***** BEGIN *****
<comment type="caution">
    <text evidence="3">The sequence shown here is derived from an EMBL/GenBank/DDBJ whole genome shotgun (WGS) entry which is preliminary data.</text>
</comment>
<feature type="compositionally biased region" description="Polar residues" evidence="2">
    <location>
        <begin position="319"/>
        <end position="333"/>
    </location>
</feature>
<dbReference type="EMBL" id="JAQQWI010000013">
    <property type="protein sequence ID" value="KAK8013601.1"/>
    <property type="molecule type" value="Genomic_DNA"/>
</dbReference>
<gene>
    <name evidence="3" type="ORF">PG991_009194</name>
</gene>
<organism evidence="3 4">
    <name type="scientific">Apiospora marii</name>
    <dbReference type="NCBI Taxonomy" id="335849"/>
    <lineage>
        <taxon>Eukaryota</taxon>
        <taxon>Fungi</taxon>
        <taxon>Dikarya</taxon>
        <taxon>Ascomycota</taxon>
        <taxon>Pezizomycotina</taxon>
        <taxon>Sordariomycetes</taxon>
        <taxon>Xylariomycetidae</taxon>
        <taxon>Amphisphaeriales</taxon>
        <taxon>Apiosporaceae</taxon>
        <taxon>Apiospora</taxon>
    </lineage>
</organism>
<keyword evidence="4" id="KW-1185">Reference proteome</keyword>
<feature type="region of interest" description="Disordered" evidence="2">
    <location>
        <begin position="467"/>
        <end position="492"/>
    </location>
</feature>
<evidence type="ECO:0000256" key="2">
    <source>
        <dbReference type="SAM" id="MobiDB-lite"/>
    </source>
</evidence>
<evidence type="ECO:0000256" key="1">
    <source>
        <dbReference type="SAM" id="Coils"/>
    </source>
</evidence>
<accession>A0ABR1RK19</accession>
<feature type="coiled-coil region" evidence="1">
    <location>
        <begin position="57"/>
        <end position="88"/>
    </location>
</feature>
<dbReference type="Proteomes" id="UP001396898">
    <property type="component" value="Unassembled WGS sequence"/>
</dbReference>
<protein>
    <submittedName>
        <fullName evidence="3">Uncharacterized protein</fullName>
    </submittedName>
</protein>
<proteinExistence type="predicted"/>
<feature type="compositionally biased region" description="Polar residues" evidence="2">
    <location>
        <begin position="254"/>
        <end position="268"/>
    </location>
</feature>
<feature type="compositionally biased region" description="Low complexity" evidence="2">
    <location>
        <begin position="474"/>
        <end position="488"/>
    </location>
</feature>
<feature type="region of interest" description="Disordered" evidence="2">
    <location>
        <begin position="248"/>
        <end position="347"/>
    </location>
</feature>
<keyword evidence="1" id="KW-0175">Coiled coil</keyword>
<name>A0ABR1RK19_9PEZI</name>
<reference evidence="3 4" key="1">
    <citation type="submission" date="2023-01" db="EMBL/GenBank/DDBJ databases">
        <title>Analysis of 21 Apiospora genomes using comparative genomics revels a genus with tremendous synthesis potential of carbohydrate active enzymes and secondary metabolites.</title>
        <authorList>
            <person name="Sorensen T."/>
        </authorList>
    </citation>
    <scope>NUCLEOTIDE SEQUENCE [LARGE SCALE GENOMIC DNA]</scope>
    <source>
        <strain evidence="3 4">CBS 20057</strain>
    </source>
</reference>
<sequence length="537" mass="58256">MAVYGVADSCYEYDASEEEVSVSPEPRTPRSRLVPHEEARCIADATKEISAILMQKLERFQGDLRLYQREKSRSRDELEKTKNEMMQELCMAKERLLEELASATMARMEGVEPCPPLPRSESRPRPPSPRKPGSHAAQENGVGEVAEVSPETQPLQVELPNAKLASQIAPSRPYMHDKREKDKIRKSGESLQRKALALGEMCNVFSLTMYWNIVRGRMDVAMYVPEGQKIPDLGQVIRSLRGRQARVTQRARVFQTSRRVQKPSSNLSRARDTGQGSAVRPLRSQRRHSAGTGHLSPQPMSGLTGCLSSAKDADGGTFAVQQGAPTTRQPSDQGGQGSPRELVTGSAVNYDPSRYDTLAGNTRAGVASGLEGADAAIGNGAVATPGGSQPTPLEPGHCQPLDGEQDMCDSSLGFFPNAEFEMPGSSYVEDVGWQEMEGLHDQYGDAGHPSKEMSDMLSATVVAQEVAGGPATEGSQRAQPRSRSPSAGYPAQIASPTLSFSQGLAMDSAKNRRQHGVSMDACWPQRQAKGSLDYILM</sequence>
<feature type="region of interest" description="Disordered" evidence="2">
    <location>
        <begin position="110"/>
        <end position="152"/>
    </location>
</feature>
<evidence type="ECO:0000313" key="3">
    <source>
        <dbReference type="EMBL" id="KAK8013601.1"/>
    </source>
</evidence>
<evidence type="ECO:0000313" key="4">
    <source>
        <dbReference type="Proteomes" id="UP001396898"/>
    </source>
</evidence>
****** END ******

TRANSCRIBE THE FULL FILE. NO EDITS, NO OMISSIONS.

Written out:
<comment type="caution">
    <text evidence="3">The sequence shown here is derived from an EMBL/GenBank/DDBJ whole genome shotgun (WGS) entry which is preliminary data.</text>
</comment>
<feature type="compositionally biased region" description="Polar residues" evidence="2">
    <location>
        <begin position="319"/>
        <end position="333"/>
    </location>
</feature>
<dbReference type="EMBL" id="JAQQWI010000013">
    <property type="protein sequence ID" value="KAK8013601.1"/>
    <property type="molecule type" value="Genomic_DNA"/>
</dbReference>
<gene>
    <name evidence="3" type="ORF">PG991_009194</name>
</gene>
<organism evidence="3 4">
    <name type="scientific">Apiospora marii</name>
    <dbReference type="NCBI Taxonomy" id="335849"/>
    <lineage>
        <taxon>Eukaryota</taxon>
        <taxon>Fungi</taxon>
        <taxon>Dikarya</taxon>
        <taxon>Ascomycota</taxon>
        <taxon>Pezizomycotina</taxon>
        <taxon>Sordariomycetes</taxon>
        <taxon>Xylariomycetidae</taxon>
        <taxon>Amphisphaeriales</taxon>
        <taxon>Apiosporaceae</taxon>
        <taxon>Apiospora</taxon>
    </lineage>
</organism>
<keyword evidence="4" id="KW-1185">Reference proteome</keyword>
<feature type="region of interest" description="Disordered" evidence="2">
    <location>
        <begin position="467"/>
        <end position="492"/>
    </location>
</feature>
<evidence type="ECO:0000256" key="2">
    <source>
        <dbReference type="SAM" id="MobiDB-lite"/>
    </source>
</evidence>
<evidence type="ECO:0000256" key="1">
    <source>
        <dbReference type="SAM" id="Coils"/>
    </source>
</evidence>
<accession>A0ABR1RK19</accession>
<feature type="coiled-coil region" evidence="1">
    <location>
        <begin position="57"/>
        <end position="88"/>
    </location>
</feature>
<dbReference type="Proteomes" id="UP001396898">
    <property type="component" value="Unassembled WGS sequence"/>
</dbReference>
<protein>
    <submittedName>
        <fullName evidence="3">Uncharacterized protein</fullName>
    </submittedName>
</protein>
<proteinExistence type="predicted"/>
<feature type="compositionally biased region" description="Polar residues" evidence="2">
    <location>
        <begin position="254"/>
        <end position="268"/>
    </location>
</feature>
<feature type="compositionally biased region" description="Low complexity" evidence="2">
    <location>
        <begin position="474"/>
        <end position="488"/>
    </location>
</feature>
<feature type="region of interest" description="Disordered" evidence="2">
    <location>
        <begin position="248"/>
        <end position="347"/>
    </location>
</feature>
<keyword evidence="1" id="KW-0175">Coiled coil</keyword>
<name>A0ABR1RK19_9PEZI</name>
<reference evidence="3 4" key="1">
    <citation type="submission" date="2023-01" db="EMBL/GenBank/DDBJ databases">
        <title>Analysis of 21 Apiospora genomes using comparative genomics revels a genus with tremendous synthesis potential of carbohydrate active enzymes and secondary metabolites.</title>
        <authorList>
            <person name="Sorensen T."/>
        </authorList>
    </citation>
    <scope>NUCLEOTIDE SEQUENCE [LARGE SCALE GENOMIC DNA]</scope>
    <source>
        <strain evidence="3 4">CBS 20057</strain>
    </source>
</reference>
<sequence length="537" mass="58256">MAVYGVADSCYEYDASEEEVSVSPEPRTPRSRLVPHEEARCIADATKEISAILMQKLERFQGDLRLYQREKSRSRDELEKTKNEMMQELCMAKERLLEELASATMARMEGVEPCPPLPRSESRPRPPSPRKPGSHAAQENGVGEVAEVSPETQPLQVELPNAKLASQIAPSRPYMHDKREKDKIRKSGESLQRKALALGEMCNVFSLTMYWNIVRGRMDVAMYVPEGQKIPDLGQVIRSLRGRQARVTQRARVFQTSRRVQKPSSNLSRARDTGQGSAVRPLRSQRRHSAGTGHLSPQPMSGLTGCLSSAKDADGGTFAVQQGAPTTRQPSDQGGQGSPRELVTGSAVNYDPSRYDTLAGNTRAGVASGLEGADAAIGNGAVATPGGSQPTPLEPGHCQPLDGEQDMCDSSLGFFPNAEFEMPGSSYVEDVGWQEMEGLHDQYGDAGHPSKEMSDMLSATVVAQEVAGGPATEGSQRAQPRSRSPSAGYPAQIASPTLSFSQGLAMDSAKNRRQHGVSMDACWPQRQAKGSLDYILM</sequence>
<feature type="region of interest" description="Disordered" evidence="2">
    <location>
        <begin position="110"/>
        <end position="152"/>
    </location>
</feature>
<evidence type="ECO:0000313" key="3">
    <source>
        <dbReference type="EMBL" id="KAK8013601.1"/>
    </source>
</evidence>
<evidence type="ECO:0000313" key="4">
    <source>
        <dbReference type="Proteomes" id="UP001396898"/>
    </source>
</evidence>